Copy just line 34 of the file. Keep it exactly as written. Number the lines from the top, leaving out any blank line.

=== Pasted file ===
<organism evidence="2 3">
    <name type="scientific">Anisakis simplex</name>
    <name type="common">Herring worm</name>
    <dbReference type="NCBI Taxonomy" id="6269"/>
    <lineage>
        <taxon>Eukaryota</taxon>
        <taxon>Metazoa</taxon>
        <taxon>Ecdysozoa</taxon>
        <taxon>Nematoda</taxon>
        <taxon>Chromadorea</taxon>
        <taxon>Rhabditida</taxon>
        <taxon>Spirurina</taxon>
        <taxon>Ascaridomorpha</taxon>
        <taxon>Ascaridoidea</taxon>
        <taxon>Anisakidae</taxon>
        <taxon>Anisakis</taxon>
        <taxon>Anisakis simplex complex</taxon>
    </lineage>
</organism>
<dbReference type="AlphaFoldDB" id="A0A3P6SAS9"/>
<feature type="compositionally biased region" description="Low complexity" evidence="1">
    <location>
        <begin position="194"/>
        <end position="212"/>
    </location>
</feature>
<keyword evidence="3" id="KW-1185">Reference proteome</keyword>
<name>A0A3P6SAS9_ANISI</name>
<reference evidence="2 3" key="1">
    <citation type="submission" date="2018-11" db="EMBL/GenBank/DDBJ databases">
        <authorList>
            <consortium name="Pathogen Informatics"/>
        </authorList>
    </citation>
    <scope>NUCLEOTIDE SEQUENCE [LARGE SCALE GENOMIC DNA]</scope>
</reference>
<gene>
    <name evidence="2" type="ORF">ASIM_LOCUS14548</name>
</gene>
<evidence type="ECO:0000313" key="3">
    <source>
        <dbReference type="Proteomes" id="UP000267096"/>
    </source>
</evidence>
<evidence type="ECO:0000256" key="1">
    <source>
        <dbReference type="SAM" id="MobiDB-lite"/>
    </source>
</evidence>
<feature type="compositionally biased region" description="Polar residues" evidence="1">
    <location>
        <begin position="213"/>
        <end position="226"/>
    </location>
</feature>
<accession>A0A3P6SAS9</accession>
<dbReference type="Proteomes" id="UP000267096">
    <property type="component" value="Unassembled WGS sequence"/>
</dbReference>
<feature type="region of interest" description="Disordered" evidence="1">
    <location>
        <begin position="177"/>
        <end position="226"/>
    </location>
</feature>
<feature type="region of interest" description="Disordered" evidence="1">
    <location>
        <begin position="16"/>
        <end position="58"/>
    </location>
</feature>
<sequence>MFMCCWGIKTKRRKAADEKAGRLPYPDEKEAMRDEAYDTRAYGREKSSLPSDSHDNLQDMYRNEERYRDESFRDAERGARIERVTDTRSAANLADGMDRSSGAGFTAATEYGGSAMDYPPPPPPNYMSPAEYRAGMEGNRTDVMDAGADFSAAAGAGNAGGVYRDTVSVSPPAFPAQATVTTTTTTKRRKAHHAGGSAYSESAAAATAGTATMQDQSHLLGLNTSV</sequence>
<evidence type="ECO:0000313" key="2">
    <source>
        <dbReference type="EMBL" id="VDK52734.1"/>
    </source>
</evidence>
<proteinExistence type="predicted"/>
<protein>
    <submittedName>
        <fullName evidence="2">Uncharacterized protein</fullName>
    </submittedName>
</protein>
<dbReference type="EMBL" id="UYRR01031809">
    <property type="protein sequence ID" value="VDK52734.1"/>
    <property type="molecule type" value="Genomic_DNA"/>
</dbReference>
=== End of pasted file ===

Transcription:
    </citation>